Lewis Hamilton is fully aware that he goes into next weekend's 2016 Formula One title shootout in Abu Dhabi as the overwhelming underdog.
The 31-year-old will begin the final race of the season trailing Mercedes teammate Nico Rosberg by 12 points atop of the Drivers' Standings having kept his hopes of becoming the first British driver ever to win four world championships alive with a crucial run of successive victories in the United States, Mexico and Brazil.
Rosberg successfully played the percentages and finished second in each of those races, meaning that he only has to come third at the Yas Marina Circuit to win his maiden title and emulate father and 1982 F1 champion Keke. Unless a seriously off-colour performance or an unforeseen technical failure results in the German finishing outside of the podium positions, a 10th win of the year for Hamilton would not be enough to close the gap.
If the Briton finishes second or third, then he would need his bitter rival to somehow drop to seventh or ninth respectively. And while Hamilton admits that defending the title he claimed by a 59-point margin in 2015 despite Rosberg offering a glimpse of what was to come by finishing the season with three consecutive wins, it is abundantly clear that he will not contemplate waving the white flag on his chances.
"It's not been a perfect season and I'm faced with pretty impossible odds no matter what I do this weekend," he recently told the Press Association, according to The Guardian. "I can't and won't give up. You never know what might happen – however unlikely it may seem. I'll be proud of myself and what I've achieved as long as I feel I've given my all and performed at my best.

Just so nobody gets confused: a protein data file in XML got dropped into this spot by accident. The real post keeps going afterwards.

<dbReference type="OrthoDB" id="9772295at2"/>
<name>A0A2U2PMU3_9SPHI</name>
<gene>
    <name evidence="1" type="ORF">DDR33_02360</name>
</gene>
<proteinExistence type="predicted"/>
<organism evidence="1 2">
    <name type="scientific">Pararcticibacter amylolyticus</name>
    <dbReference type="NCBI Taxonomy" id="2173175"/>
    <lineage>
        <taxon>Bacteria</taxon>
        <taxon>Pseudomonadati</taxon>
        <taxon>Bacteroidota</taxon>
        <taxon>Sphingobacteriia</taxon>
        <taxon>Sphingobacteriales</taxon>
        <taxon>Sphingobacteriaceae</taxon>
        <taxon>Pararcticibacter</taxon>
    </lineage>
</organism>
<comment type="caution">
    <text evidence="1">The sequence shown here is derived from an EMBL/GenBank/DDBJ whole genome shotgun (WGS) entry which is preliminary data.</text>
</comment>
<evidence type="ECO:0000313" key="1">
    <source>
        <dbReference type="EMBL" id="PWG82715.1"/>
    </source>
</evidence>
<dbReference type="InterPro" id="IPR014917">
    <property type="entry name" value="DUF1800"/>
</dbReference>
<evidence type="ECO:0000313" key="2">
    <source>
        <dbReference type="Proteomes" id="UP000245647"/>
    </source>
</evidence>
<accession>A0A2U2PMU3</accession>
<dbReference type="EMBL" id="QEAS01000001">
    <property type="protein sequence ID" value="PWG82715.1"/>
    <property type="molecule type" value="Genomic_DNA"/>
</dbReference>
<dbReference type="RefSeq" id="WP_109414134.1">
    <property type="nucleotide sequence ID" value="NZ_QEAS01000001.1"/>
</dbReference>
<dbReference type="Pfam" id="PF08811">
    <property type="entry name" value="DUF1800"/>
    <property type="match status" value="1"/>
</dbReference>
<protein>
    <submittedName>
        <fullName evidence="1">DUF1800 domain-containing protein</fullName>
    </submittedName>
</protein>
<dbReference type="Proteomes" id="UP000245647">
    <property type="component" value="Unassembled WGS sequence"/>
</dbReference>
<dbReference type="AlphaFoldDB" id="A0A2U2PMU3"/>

"Whatever happens, I'm proud of everyone who's been a part of the success we've shared over the past few years. I'm approaching this weekend the same as I do every race. I want to win and I'll give it everything to finish the season on a high."
Speaking ahead of the eagerly-anticipated 'Duel in the Desert', Mercedes non-executive chairman and former three-time world champion Niki Lauda insisted that the Silver Arrows hierarchy will not interfere in the race or display any kind of favouritism.
"Regardless of the standings, we won't tell them how to race," he said. "There will be no deals about how they go into the first corner. It is the same at every weekend – they are free to race. They will both want to get on pole and to win. They will work on set-up and work hard to be the quickest. Then when it comes to the last few laps and, say Nico is second or third, he will just be praying, 'please, car, don't stop on me'. "
He added: "We have done everything we can in the factory to make sure that both cars will finish the race. We have looked at every detail. Because it comes down the last race everybody is taking extra care with this."